• to obey and execute lawfully all lawful commands of competent authorities and official superiors;
  • to uphold and maintain the standards of internal discipline;
  • to instil a sense of security among people in general;
  • to take charge of and ensure the security of persons, especially women and children found helpless and without support in any public place or street;
  • to discharge any duties imposed by any law for the time being in force;
  • to discharge such other functions as may be lawfully assigned to them by the Government, from time to time.

Needless to say, such duties and functions can be discharged properly only if the police force is both responsive and honest.

It is not really tall or impractical order. These days the police have great resources of all kinds at their command. All they need is the will to serve the people.

How in practice they have failed the people

Unfortunately for the people of this country, delivery of service by the police to the satisfaction of the people had never happened and this is not happening now either. Fact is, in essence, police still functions very much the same way it used to function ages ago in the era of the Rajas, Badshahs, the Company Bahadur and the British Crown. Its resources have changed greatly over the years; its mind and spirit remain the same.

Police is one classical example of historical continuity and attestation of the fact that the relationship between the rulers and the ruled has not changed one bit in India down the ages, even as we have been pretending to swear by Westminster democracy for the past 74 years!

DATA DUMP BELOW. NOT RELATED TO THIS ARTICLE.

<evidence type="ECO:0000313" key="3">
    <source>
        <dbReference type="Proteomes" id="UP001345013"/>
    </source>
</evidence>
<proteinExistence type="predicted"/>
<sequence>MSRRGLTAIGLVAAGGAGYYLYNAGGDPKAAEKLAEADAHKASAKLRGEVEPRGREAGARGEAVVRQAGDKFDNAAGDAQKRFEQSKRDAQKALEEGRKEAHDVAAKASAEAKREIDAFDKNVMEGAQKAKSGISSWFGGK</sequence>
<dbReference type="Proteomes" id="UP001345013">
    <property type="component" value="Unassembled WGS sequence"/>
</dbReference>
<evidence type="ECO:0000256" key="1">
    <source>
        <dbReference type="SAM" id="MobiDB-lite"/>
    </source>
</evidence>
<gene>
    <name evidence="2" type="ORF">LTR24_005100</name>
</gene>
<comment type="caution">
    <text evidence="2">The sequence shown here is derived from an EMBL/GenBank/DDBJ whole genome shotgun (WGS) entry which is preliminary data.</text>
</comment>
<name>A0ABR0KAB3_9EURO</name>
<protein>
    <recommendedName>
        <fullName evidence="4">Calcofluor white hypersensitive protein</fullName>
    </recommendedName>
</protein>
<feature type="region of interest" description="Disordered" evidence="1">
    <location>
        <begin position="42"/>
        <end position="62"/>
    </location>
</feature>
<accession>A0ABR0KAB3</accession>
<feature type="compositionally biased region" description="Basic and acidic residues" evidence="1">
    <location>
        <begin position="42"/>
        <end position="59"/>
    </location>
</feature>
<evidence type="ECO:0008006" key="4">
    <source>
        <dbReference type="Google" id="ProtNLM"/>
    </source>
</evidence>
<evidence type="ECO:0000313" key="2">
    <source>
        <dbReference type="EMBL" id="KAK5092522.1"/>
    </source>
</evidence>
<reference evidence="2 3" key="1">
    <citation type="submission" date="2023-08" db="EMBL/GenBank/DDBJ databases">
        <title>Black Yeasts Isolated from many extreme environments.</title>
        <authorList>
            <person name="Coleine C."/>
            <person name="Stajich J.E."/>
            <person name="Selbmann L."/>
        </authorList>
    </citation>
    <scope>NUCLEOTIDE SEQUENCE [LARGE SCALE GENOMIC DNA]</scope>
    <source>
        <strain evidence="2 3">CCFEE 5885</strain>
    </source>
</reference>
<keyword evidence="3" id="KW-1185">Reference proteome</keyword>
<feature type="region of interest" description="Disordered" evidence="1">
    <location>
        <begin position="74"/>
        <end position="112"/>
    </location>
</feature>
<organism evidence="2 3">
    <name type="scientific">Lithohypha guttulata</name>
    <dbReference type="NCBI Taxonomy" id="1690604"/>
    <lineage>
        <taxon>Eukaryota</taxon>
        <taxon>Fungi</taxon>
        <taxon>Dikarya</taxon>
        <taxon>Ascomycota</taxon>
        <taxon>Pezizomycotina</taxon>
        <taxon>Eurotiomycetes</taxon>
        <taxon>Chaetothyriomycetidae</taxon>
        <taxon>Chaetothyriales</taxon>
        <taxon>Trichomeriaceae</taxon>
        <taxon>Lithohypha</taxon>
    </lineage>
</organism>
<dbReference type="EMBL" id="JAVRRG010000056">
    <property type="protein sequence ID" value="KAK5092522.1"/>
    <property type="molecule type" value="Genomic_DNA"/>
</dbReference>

The gears of the complex machinery called police refuse to move even a little without the lubricants of some ‘pressure’ or ‘bribe’. In fact, there was a time when, in a dispute involving two parties, police used to take money from one party and do their work. Now they have become so clever that they take money from both the parties and do the work of that party, which has paid more. Quite an ingenious business model and a proof of what most poor people have known instinctively that justice goes to the highest bidder!

In India, except those people who have had to suffer the depredations of the police directly, most people only harbour vague notions about the depths to which the police could fall in their depravity, much of it derived from and shaped by what they have seen in films.

In the subsequent articles in this series, I will strip down and demystify the Indian police for you—what they are, what they ought to do and what they really do. Coming from one who served in the IPS for 34 years, this will be the most authentic ‘live dissection’ of the Indian police. Watch out for this space!

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Dr N C Asthana IPS (Retd)
Dr N C Asthana IPS (Retd)
Dr. N. C. Asthana, IPS (Retd) is a former DGP of Kerala and ADG BSF/CRPF. Of the 51 books that he has authored, 20 are on terrorism, counter-terrorism, defense, strategic studies, military science, and internal security, etc. They have been reviewed at very high levels in the world and are regularly cited for authority in the research works at some of the most prestigious professional institutions of the world such as the US Army Command & General Staff College and Frunze Military Academy, Russia. The views expressed are his own.